Welcome to September 24 MLB DFS action here at DailyRoto. Below you’ll find our Daily Fantasy Baseball Premium podcast for September 24 MLB DFS along with our LIVE Premium Chat and cliff notes. Make sure you’re using our customizable projections tool, you’re actively participating in the live chat, and you’re reviewing the cliff notes to supplement your research and roster construction process. Very best of luck in tonight’s action!
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- In cash games, we recommend focusing on value plays to build your rosters (far right hand column of Projections page linked above). Value plays are those we feel have the highest probability of out-earning their current price tag. By packing value plays into your roster, you’re creating a team with a higher floor.
- In tournaments, we recommend building a core of the best value plays and then complementing them with players who have a high ceiling. This combination is essentially turning up the variance on a strong foundation and we believe often is the best recipe for tournament success.
September 24 MLB DFS CLIFF NOTES
Reminder: There is no podcast to accompany today’s cliff notes.
For full SP rankings, see our projections: https://dailyroto.com/mlb-customizable-projections
The Sunday main slate includes the 8 games beginning with NYY at TOR at 1:07 PM ET.
Max Scherzer (WAS) tops the SP rankings with the lowest IRTA on the slate (3.1), the largest favorite (-164), and the second highest strikeout projection (7.7). Scherzer has faced 27, 30, and 27 batters his last three starts, so we’re not too concerned about a short outing despite not much to play for. On a shorter slate with some bats likely to rest on Sunday, it makes sense to pay up to Scherzer in cash games.
Jacob deGrom (NYM) and Chris Archer (TB) top our second tier of SPs. Our projection on Archer is on the optimistic side, given some shorter recent outings that have been shaky post forearm injury. Still, he was strong last time out, and the tough schedule is at least partially responsible for the recent results. Overall on the year Archer has a 29.6 K%, which makes him underpriced on DK on a slate where you can afford to get him in as your second SP alongside Scherzer.
The best tournament pivot off of Scherzer in tournaments is Jose Quintana (CHC), who has significant strikeout upside against a Brewers team that has struck out 25.6% of the time in this split this season. Quintana offers savings off of Scherzer and doesn’t carry the recent risk results that Archer does.
There’s not much in the way of plus mid-tier values on this slate, meaning you’re likely going expensive or cheap. We prefer expensive over cheap in cash games. However, if you’re uncomfortable with Archer’s recent performances on DK, you may not have the funds to get all the way up to Quintana.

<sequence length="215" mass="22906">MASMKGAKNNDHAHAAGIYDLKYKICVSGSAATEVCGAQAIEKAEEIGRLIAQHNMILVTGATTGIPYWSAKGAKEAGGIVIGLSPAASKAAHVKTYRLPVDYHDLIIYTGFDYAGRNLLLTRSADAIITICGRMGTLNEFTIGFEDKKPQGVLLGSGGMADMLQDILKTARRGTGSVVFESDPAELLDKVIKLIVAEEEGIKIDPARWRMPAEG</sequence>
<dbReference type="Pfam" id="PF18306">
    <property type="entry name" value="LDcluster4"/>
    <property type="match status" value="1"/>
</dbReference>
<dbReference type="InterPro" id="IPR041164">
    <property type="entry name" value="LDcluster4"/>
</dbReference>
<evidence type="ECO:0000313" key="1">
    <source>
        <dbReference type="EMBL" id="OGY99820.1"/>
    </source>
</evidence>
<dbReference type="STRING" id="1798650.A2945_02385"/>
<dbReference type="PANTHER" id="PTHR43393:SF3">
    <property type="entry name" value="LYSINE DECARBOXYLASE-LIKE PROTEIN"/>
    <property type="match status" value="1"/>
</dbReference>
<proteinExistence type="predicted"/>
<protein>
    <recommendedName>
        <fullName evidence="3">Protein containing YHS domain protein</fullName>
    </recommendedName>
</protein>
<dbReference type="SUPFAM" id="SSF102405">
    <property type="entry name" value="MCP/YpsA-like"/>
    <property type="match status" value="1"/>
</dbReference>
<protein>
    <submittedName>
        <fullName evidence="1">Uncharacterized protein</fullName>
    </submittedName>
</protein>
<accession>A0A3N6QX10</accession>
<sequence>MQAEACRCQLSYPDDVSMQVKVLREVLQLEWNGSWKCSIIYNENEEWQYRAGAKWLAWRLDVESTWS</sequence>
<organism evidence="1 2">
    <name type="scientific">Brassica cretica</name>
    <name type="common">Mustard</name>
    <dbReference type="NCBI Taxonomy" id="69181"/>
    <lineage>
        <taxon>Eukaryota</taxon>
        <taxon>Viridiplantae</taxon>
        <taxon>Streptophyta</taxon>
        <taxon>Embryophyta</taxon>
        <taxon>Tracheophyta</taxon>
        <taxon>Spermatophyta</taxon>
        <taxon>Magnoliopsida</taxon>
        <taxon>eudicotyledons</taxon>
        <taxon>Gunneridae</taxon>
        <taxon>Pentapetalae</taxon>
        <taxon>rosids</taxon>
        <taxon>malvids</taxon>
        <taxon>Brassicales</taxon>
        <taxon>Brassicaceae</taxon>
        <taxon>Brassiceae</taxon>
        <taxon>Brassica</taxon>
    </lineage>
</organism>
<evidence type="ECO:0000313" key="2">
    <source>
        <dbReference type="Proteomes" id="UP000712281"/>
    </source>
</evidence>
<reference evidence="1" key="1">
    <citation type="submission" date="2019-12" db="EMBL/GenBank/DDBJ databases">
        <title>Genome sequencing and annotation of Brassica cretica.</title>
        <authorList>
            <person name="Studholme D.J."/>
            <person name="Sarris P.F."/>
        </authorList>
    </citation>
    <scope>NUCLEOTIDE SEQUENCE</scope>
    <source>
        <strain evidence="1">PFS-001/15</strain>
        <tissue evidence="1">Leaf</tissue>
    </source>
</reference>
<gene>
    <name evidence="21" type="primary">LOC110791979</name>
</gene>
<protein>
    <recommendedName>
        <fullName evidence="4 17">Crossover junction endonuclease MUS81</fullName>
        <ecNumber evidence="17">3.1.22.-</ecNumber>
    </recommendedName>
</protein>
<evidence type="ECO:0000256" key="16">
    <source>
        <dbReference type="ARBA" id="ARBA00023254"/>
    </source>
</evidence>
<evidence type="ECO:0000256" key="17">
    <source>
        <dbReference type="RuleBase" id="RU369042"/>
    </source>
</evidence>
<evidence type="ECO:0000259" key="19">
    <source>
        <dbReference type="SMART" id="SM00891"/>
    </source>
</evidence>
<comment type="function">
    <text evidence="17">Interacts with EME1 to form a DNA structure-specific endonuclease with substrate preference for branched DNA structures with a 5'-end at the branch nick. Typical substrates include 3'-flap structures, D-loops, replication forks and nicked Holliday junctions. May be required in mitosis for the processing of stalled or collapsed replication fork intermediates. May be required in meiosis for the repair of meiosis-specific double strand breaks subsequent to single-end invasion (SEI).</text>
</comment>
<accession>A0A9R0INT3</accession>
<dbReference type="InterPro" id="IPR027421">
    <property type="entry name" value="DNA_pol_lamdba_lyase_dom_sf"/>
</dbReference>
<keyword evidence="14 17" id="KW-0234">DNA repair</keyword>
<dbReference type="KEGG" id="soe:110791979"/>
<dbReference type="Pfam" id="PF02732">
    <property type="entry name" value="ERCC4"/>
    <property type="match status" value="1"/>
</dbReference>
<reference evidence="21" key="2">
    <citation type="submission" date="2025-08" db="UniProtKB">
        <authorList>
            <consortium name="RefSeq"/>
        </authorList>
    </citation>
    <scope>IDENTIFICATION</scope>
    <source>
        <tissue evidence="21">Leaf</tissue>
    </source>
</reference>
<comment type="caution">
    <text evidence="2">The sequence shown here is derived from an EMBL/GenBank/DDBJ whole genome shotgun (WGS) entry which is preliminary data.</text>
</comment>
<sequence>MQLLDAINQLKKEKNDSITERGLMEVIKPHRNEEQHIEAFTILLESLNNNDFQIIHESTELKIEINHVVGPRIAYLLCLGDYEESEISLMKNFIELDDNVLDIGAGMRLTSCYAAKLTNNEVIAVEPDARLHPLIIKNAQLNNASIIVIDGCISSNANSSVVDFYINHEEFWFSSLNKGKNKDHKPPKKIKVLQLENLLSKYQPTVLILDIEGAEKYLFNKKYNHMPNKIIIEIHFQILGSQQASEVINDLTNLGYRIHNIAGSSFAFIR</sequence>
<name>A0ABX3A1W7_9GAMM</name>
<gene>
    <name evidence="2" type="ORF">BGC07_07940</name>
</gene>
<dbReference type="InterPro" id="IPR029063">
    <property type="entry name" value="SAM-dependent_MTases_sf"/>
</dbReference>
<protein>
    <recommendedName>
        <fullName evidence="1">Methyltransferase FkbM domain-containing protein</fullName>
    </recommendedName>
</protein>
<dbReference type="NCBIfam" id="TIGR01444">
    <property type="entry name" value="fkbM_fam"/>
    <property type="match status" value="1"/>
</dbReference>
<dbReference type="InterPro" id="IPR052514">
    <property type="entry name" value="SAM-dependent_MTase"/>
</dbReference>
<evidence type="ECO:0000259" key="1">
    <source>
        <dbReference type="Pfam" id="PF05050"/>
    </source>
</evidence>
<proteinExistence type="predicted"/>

The three cheap pitchers we’re looking at are Jameson Taillon (PIT), Ian Kennedy (KC), and Luiz Gohara (ATL). All three have strikeout projections in the mid-5s. Taillon is the safest of the bunch, both in terms of skill set and environment (PNC Park). Kennedy receives a large negative park shift, but has an easy matchup against the White Sox. Gohara has pitched much better than his ERA indicates, and posted a K% approaching 30 in the Minors.
Marcus Stroman (TOR) could emerge as the lone good mid-tier play if the Yankees lineup ends up watered down the day after clinching a postseason berth (this is likely why there is currently no line on this game).
It’s difficult to prep too much at the C position on Sunday’s, which are often a day of rest across baseball, particularly at this position. Willson Contreras (CHC) has the best mix of raw total projection and value if he’s in the lineup. Contreras is the rare catcher in a great lineup spot (4th). He’ll get a nice park upgrade playing in Milwaukee, and brings in a positive 15-day Hard% delta into his matchup against Chase Anderson, who has historically struggled with same handed batters.
Salvador Perez (KC) is the best alternative to Contreras for a lot of the same reasoning: good power baseline, plus park shift, good lineup spot.
Gary Sanchez‘s (NYY) power keeps him tournament viable at a scarce position, but we’d rather take a fade stance given his price, the opportunity cost (may prevent you from paying up at SP), and a below average R/R matchup with Marcus Stroman.
Make sure to monitor lineup alerts tomorrow for potential cap relief plays.
Top plays at the position are Anthony Rizzo (CHC) and Freddie Freeman (ATL) facing power prone RHPs in plus hitting environments.
However, the cash game target here is Lucas Duda (TB), and his .247 ISO against RHP since 2015. Duda brings that power bat into Camden Yards, a large positive park shift, to face Dylan Bundy, who has allowed 1.41 HR/9 to LHBs over his MLB career. Teammate Logan Morrison (TB) is also underpriced. We prefer Duda, but a case could be made for Morrison on FD where he’s actually $100 cheaper than Duda.